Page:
Tenet: ‘Network model is far from broken’

Tenet has dismissed the growing number of voices across the industry proclaiming the imminent demise of the network model as the Retail Distribution Review bites, saying those that “invest and commit for the long term” will continue to have a role.

Martin Greenwood, chief executive of the network and provider of support services to intermediaries, added that there is no requirement for networks to go fully restricted to survive despite rivals beginning to make such moves.

He said: “Unlike many of our competitors, Tenet remains a staunch supporter of independent advice and we are committed to supporting this model for those individuals with the desire and capability.

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“At the same time, we also continue to fully service advisers who have moved to a restricted advice model.”

Earlier this year, Sesame, the largest advisory network by number of members, revealed it was to move to a fully restricted model and that it would be launching a second ‘whole of market’ solution to sit alongside the more proscriptive existing ‘panel’ option.

Chief executive George Higginson said in a note to members that Sesame is considering a new proposition designed to meet the pre-RDR independent definition for investment and pensions, which required advisers to be free of any provider ties but did not require them to review every option available in the market.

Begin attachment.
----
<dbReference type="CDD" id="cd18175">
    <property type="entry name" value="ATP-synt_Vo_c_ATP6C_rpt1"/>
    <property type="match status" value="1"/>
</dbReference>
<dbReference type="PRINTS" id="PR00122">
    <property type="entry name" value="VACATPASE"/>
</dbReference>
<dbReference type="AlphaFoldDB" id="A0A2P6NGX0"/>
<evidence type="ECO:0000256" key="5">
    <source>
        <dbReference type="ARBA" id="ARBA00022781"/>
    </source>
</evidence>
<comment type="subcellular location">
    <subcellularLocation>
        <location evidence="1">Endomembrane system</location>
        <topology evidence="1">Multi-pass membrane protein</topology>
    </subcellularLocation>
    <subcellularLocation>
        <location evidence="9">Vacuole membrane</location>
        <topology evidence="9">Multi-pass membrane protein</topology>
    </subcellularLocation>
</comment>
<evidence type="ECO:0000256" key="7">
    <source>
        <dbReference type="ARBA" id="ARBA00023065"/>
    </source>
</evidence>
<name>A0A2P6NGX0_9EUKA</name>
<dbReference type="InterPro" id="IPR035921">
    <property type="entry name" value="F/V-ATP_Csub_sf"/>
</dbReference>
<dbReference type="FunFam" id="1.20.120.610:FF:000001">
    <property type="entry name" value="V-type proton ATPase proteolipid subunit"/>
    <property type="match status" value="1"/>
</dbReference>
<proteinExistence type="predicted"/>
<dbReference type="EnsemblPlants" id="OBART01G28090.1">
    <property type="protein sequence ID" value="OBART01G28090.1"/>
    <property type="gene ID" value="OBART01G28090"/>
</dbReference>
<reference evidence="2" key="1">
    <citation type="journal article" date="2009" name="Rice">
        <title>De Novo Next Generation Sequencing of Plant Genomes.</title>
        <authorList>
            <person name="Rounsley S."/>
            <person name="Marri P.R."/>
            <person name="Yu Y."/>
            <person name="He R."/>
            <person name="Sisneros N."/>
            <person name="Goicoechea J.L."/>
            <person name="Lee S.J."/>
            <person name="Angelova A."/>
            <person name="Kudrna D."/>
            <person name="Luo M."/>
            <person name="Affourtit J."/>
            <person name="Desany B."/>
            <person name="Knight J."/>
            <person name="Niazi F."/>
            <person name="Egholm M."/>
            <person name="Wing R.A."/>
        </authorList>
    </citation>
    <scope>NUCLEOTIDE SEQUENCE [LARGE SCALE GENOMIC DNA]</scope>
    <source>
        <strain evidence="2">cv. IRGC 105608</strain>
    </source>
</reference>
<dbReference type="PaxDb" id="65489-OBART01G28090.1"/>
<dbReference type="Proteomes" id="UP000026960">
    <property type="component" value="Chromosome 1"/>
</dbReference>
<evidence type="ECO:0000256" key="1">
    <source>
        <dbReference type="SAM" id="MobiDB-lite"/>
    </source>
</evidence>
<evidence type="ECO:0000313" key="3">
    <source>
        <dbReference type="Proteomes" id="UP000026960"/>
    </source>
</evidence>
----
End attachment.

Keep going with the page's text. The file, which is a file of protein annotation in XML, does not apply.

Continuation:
Mr Higginson said a final decision on the new proposition had not yet been reached and that full details would be provided at the network’s annual conference in January.

The move came in the second half of a year that had seen much speculation on the future of advisory networks - and especially those that have independent members in a post-RDR world where the rules around independence have been tightened.

An 18-page monthly ‘observatory’ update compiled by research firm Matrix Solutions showed that 11 out of the 15 largest networks saw an exodus of registered individuals between December 2012 and July 2013, with overall numbers dropping by 669 RIs.

Earlier this week former positive solutions chief executive Jim Reeve stated that networks were currently operating ‘flailing’ business models and would not survive over the longer term as the adviser market becomes dominated by strong regional firms that have “control over their advice”.

However, Mr Greenwood said: “The network model is far from being broken for those distribution groups who are willing to invest and commit for the long term.

“We will... continue to develop our support service offering, focusing on the flexibility to tailor packages to an adviser’s specific requirements within their budget.

“With MMR on the horizon, we have a comprehensive package of support including running a series of webinars for mortgage advisers in the build-up to next April’s implementation, concluding with a test to enable them to assess their readiness. ”